The world moves in mysterious ways. Here we are amid a global pandemic and extraordinary China divorce and what do we get? Mining Boom 3.0.
A few weeks ago Variant Perception put out a note declaring another commodities supercycle imminent. Let’s reprise:
A new dawn for commodities
• We are on the cusp of a new commodity supercycle
• There are 3 big secular drivers of this supercycle:
The long era of monetary-policy dominance is over, leading to a heightening of inflation risks not seen since the 1960s
Investors are deeply underweight and will need real assets such as commodities as a hedge against inflation
Commodities are generationally cheap, both compared to themselves and to other assets
The coming fusion of fiscal and monetary policy
• There is a seismic shift away from monetary-policy dominance towards fiscal-policy dominance
• The private sector’s preference for saving – despite years of ever easier monetary policy – has meant the government needs to spend to make up the shortfall, supported by central banks’ government bond buying
• The pandemic has only magnified existing trends. We are heading towards the fusion of monetary and fiscal policy
• This has profound implications for investing and portfolio construction
Lake and Ocean Regimes
• The blurring of fiscal and monetary policy creates a very different investing environment
• We have come from the “Lake Regime”, where rises in inflation are less likely to become disorderly
• We are now in the “Ocean Regime”
• In this regime, massively expansive fiscal policy and rapidly growing central-bank balance sheets means garden-variety rises in inflation are more likely to lead to unanchored and disorderly moves higher in inflation
• Lake-going vessels are not suitable for ocean travel, as are many portfolios not prepared for high inflation
Ocean Regime => a new investment world
• The Ocean Regime does not mean high inflation and a weaker dollar is imminent, but it does mean the balance of risks have changed
• Once inflation becomes unanchored, it is too late to take action. Portfolios should begin to be made more inflation-resilient today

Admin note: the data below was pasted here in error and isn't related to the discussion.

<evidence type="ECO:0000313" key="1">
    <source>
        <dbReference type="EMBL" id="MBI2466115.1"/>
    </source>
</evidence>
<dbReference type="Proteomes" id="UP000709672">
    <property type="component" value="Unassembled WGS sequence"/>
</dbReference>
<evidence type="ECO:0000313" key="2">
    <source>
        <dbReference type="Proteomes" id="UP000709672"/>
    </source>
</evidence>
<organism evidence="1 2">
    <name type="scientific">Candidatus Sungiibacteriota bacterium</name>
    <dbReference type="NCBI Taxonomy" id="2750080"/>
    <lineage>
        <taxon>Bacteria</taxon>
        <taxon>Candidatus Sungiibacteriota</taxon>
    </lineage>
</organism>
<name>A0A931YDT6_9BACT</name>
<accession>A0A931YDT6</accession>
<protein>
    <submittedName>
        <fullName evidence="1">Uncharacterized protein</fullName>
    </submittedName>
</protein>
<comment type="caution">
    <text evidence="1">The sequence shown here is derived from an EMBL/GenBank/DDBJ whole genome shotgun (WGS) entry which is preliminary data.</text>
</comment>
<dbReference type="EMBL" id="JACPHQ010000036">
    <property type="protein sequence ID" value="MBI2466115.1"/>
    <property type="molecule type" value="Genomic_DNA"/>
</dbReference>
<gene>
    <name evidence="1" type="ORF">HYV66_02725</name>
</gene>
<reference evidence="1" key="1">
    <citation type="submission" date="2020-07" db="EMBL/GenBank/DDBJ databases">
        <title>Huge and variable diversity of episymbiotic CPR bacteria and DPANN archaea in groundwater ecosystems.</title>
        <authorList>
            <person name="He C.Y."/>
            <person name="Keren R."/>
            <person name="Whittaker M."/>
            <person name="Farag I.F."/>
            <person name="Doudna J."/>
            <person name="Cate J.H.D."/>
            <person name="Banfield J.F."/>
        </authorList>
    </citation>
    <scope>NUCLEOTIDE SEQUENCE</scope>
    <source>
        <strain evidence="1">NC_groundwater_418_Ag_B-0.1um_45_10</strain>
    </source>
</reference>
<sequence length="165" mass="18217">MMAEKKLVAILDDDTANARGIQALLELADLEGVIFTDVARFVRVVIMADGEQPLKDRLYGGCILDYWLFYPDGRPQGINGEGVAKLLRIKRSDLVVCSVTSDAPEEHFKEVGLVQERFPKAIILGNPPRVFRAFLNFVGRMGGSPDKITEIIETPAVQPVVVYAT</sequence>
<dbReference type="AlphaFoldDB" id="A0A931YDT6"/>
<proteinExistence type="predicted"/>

• There are 3 main implications of moving to the Ocean
rising cross-asset volatility
too much leverage becoming a dangerous game
the long boom in financial assets ending, and real assets and commodities outperforming
Demand and supply imbalances drive the commodity cycle
• Commodity prices can deviate greatly form long-run averages
• These imbalances take a long time to correct due to:
high start-up capex for new projects
time needed to bring new supply online as firms wait until they are sure of price upturns
• Previous demand-driven super cycles include global rearmament before WW2, and the reform of the Chinese economy and its accession to the WTO in 2001. The OPEC oil embargo in the 1970s was a supply-driven super cycle
• The next commodity supercycle will be driven by heightened inflation risks, supply destruction and recovering demand
Demand is set to pick up cyclically
• China’s economic leading indicators are rebounding which points to a cyclical upturn for commodities
• Our macro-driven forecast for commodities has surged over the past 6 months and continues to show positive expected returns for commodities
• Liquidity and demand factors are boosting the commodity outlook
• In our report from May of this year, China Deleveraging Over, we noted a China rebound completes the “bullish commodity puzzle”
Supply conditions also cyclically tight
• The huge contango in commodity futures markets in the wake of the Covid recession showed a mounting supply glut
• This forces producers to cut production, delay new projects and thus supply shrinks
• Large commodity price spikes become a likelihood over the following 18 months after recovering demand runs into tight supply conditions